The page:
About this Guest Post
Gareth Saunders has made a “seamless transition from Anglican parish priest to university information architect” at the University of St Andrews. In this guest post Gareth reflects on the seven IWMW events he has attended since starting work at the University of St Andrews.
The Ebb and Flow of IWMW
In May 2006 I made that seamless transition from Anglican parish priest to university information architect — it’s the old story: there comes a point in every priest’s life when he (or she) comes to a fork in the road of their career. Down one road lies becoming a bishop, down the other lies information architecture and website management. I think it’s clear by now which path I took. And so I moved from my rectory in Edinburgh to an office in the snigger-worthy Butts Wynd in the ancient and windswept seaside town of St Andrews.
Three weeks later I was back in Edinburgh for WWW 2006, the 15th international world wide web conference. The tickets were fiendishly expensive so I chose to attend only on the Wednesday where I marvelled at Brian Suda speaking about microformats, chatted with Shawn Henry about accesskey attributes, and Tim Berners-Lee touched my leg. With his leg. As he pushed past me. But it still counts! I’ve checked.
At lunchtime that day in the depths of the Edinburgh International Conference Centre I somehow found myself chatting to a fascinatingly enthusiastic chap who appeared to me to be somewhere between an endearingly mad professor and a rather dapper scarecrow. Brian Kelly — for it was he — told me about the IWMW conference and encouraged me to attend. I was already booked but was delighted to have met the organiser. He seemed so friendly, and rather charmingly remembered me when I finally rolled up in Bath after travelling almost the full length of this island. I felt included and that I belonged.
Liverpool will be my 8th IWMW conference in my 10 years working at St Andrews, and what a journey we’ve had. In 2006 we were told that quality mattered, in 2007 we considered what the next steps for the web management community might be, which led the following year into a great debate. I’m not quite sure what happened in 2009 in Essex because a) I didn’t attend, b) it didn’t have an overall title, and c) the following year in Sheffield we were told that the web was in turbulent times. Essex… what happened?! In 2011 we responded to change, embedded innovation in Edinburgh in 2012, and in 2013 lay in the Bath asking “what next?” Clearly a reboot was required because at IWMW 2.014 (sic) in Northumbria that’s exactly what we looked at. Then at the cutting edge (hill) in 2015 we digitally transformed. Like in the Matrix, or something. This year it’s more change, a touch of service delivery and understanding what our users need.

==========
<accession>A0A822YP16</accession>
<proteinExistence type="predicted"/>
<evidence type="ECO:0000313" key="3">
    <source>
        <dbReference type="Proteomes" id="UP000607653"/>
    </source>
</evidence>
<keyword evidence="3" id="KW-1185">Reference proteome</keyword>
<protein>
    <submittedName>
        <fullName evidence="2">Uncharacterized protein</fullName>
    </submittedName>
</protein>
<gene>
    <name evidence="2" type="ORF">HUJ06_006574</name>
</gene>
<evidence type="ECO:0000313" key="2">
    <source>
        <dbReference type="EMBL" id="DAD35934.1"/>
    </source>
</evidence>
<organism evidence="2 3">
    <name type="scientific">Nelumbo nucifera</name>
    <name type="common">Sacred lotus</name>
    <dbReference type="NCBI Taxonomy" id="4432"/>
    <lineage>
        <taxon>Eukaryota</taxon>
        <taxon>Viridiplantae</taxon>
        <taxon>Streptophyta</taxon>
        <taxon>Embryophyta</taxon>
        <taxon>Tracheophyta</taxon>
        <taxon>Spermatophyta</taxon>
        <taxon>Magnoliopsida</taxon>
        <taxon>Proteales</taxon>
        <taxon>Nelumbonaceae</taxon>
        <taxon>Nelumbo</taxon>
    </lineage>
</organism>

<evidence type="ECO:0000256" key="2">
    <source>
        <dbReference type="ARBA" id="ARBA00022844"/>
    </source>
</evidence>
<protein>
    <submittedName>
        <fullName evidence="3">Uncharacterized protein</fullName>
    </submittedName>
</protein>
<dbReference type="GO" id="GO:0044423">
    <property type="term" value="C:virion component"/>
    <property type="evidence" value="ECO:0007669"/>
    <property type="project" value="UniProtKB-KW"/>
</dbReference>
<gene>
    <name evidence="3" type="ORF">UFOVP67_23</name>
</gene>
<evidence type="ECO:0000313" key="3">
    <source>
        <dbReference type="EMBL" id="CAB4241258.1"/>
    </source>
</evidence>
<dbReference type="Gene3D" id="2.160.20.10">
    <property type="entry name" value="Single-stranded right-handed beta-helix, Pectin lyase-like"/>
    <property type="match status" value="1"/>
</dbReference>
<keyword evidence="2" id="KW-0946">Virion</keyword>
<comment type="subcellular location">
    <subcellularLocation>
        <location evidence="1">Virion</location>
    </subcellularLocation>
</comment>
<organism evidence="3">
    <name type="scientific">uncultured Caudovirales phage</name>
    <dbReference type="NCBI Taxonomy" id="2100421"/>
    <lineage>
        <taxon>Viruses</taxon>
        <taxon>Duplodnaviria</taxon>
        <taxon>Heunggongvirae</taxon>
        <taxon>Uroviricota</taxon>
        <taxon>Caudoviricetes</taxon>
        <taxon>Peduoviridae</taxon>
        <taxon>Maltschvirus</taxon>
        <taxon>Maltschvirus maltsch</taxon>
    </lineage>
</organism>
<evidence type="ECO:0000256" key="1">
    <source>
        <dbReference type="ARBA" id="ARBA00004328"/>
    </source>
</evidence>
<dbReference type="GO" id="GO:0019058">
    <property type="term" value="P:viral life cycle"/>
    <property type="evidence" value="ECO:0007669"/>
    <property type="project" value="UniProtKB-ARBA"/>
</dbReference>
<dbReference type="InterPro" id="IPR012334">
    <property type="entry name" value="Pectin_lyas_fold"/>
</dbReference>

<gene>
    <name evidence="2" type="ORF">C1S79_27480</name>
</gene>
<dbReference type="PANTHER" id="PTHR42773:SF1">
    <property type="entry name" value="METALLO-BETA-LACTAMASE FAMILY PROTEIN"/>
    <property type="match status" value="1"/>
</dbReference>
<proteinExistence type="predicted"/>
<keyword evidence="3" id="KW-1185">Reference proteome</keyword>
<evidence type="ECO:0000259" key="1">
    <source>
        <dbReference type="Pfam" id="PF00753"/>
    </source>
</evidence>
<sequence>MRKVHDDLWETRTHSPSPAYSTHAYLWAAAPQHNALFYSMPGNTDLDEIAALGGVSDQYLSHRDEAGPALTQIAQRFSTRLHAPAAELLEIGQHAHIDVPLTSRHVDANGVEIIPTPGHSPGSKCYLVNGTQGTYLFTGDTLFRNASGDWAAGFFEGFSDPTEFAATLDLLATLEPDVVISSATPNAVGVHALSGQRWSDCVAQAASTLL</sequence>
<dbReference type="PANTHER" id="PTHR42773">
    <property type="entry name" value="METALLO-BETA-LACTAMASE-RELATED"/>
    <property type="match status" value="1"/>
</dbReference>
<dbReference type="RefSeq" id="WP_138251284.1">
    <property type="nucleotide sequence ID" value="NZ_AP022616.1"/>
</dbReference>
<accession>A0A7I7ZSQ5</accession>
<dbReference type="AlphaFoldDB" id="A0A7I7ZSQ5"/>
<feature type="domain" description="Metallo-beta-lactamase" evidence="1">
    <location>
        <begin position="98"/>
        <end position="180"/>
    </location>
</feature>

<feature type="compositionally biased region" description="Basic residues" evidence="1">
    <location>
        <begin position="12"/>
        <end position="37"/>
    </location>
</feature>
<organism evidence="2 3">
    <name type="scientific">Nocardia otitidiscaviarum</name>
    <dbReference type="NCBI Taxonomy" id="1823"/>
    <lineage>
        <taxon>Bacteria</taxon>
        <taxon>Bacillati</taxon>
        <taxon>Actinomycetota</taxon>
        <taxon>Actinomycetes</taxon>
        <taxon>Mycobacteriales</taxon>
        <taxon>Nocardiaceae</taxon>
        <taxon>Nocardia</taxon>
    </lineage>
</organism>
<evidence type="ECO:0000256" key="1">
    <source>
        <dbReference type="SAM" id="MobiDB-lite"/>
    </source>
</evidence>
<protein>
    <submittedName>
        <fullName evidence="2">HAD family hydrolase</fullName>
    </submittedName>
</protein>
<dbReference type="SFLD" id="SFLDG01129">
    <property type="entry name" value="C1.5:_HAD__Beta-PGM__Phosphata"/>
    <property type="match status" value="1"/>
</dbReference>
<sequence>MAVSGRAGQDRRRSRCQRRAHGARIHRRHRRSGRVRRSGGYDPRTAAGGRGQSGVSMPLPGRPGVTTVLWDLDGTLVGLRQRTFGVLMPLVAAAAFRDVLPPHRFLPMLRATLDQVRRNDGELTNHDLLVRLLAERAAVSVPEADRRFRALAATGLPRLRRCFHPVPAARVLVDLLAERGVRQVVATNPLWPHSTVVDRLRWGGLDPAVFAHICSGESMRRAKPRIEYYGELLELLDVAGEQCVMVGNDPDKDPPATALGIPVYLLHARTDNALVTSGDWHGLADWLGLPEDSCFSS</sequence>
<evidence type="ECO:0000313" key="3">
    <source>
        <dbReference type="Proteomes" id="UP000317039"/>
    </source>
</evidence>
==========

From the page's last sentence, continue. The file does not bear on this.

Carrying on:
It has been a fascinating journey, particularly when mapped against the changes we’ve had to accommodate in the ever changing landscape of web technologies: the progress of web standards (IE6 hell is a long distant memory); the move to HTML5 and CSS3, and the debates about native vs app; the increase of both smaller mobile devices and larger desktop monitors that has lead to the need for responsive designs; the increased focus on user-needs usability, content strategy and Agile project management methodologies. And IWMW has run alongside these changes and allowed us to offer commentary, as we have ebbed and flowed between seeing these changes as both threats and opportunities.
The theologian Henri Nouwen once wrote that often what we think is the most personal turns out to be the most universal. As we have gathered each year it has been encouraging to discover that the problems we have been facing are not unique: that we are in this together, that as a sector we face the same challenges and the same opportunities. What is even more encouraging is how we continually help one another and share with one another and support one another; and not only in technologies and techniques but because we sit alongside one another in plenaries and workshops, and eat with one another, and laugh and drink with one another, through the relationships we develop we begin to support one another personally too.
IWMW for me is much more than a conference, it’s a community. And it’s a privilege to be a part of this community. Thank you.
[Editor’s note, Gareth will give a plenary talk on “Establishing Digital at the Heart of the University” at the IWMW 2016 event].
Gareth Saunders is the web architect within the digital communications team at the University of St Andrews.
When he joined the team in 2006 his focus was on information architecture and front-end development. At the Scotland on Rails conference in 2008 he was introduced to Agile and had an epiphany. Gareth is now a DSDM AgilePM practitioner and business analyst and spends most of his time moving cards around Trello, writing status reports, and welcoming changing requirements, even late in development.
And if that’s not enough to be getting on with, out of office hours Gareth is warden to Agnes Blackadder Hall in St Andrews, offering pastoral care to 530 students.
IWMW sessions facilitated: [Workshop at IWMW 2008]